This proposed rule has been drafted and reviewed in accordance with Executive Order 12988, Civil Justice Reform, and will not unduly burden the Federal court system. The proposed amendment to an existing respirator approval standard would apply uniformly to all applicants. This proposed rule has been reviewed carefully to eliminate drafting errors and ambiguities.

G. Executive Order 13132 (Federalism)

HHS has reviewed this proposed rule in accordance with Executive Order 13132 regarding federalism, and has determined that it does not have “federalism implications.” The proposed rule does not “have substantial direct effects on the States, on the relationship between the national government and the States, or on the distribution of power and responsibilities among the various levels of government.”

H. Executive Order 13045 (Protection of Children From Environmental Health Risks and Safety Risks)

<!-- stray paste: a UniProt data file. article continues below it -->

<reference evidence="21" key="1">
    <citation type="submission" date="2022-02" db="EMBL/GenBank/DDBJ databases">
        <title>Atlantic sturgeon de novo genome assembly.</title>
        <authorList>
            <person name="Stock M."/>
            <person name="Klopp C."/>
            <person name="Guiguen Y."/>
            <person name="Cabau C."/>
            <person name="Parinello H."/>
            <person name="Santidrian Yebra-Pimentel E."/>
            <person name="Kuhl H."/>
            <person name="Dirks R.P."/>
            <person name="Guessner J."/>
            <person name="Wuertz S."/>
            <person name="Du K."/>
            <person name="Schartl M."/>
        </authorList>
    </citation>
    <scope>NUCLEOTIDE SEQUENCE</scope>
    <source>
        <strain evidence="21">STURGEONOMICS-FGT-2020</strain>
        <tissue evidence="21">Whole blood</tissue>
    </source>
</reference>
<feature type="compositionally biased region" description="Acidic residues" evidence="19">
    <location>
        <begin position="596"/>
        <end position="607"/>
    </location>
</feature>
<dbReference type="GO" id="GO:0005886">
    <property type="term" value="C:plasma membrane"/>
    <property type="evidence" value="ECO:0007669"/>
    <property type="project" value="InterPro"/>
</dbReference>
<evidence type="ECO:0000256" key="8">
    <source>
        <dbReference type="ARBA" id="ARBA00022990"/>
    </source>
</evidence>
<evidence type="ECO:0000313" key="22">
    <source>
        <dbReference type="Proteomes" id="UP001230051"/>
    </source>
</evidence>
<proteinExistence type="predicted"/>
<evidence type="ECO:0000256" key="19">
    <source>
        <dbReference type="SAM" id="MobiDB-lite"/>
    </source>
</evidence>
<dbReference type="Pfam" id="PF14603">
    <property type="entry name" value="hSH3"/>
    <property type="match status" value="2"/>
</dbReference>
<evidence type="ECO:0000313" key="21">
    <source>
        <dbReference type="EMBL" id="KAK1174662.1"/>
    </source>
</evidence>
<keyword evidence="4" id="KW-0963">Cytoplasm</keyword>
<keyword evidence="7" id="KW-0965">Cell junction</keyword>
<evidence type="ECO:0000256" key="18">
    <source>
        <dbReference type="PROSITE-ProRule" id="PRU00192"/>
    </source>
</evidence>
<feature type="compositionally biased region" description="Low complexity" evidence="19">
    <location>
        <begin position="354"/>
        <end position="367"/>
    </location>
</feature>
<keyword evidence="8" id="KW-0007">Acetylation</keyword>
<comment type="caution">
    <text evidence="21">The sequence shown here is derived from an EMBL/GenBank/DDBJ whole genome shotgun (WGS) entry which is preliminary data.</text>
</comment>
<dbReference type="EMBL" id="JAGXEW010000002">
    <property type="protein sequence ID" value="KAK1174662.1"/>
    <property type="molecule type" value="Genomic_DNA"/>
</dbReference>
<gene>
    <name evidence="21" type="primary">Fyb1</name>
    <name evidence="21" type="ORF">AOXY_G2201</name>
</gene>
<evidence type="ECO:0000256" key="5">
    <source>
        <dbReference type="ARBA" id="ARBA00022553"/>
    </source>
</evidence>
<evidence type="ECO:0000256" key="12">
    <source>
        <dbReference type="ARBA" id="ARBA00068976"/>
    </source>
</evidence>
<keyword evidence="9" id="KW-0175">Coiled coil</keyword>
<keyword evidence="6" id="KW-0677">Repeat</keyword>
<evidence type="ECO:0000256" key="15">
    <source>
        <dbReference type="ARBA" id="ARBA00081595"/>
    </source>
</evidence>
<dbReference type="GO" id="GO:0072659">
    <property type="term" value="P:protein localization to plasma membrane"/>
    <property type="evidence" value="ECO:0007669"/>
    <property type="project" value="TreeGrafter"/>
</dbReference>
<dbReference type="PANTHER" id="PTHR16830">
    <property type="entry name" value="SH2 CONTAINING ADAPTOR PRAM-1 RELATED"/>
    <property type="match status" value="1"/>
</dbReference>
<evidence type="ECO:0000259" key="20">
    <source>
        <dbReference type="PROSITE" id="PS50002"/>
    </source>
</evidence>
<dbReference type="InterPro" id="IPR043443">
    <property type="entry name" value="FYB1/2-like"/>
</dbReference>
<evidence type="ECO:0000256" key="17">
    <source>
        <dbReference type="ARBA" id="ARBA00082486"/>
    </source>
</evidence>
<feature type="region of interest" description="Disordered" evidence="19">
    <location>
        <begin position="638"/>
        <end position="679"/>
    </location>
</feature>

In accordance with Executive Order 13045, HHS has evaluated the environmental health and safety effects of this proposed rule on children. HHS has determined that the proposed rule would have no effect on children.

I. Executive Order 13211 (Actions Concerning Regulations That Significantly Affect Energy Supply, Distribution, or Use)

In accordance with Executive Order 13211, HHS has evaluated the effects of this proposed rule on energy supply, distribution, or use and has determined that the rule will not have a significant adverse effect.

J. Plain Writing Act of 2010

Under Public Law 111-274 (October 13, 2010), executive Departments and Agencies are required to use plain language in documents that explain to the public how to comply with a requirement the Federal Government administers or enforces. HHS has attempted to use plain language in promulgating the proposed rule consistent with the Federal Plain Writing Act guidelines.

V. Proposed Rule Back to Top

List of Subjects in 42 CFR Part 84 Back to Top

Text of the Rule Back to Top

For the reasons discussed in the preamble, the Department of Health and Human Services proposes to amend 42 CFR Part 84 as follows:

begin regulatory text

PART 84—APPROVAL OF RESPIRATORY PROTECTIVE DEVICES Back to Top

1. The authority citation for Part 84 continues to read as follows:

Authority:

29 U.S.C. 577a, 651 et seq., and 657(g); 30 U.S.C. 3, 5, 7, 811, 842(h), 844.

§ 84.83 [Amended]

2. Amend § 84.83 as follows:

a. Revise paragraph (f) to read as follows:

§ 84.83 Timers; elapsed time indicators; remaining service life indicators; minimum requirements.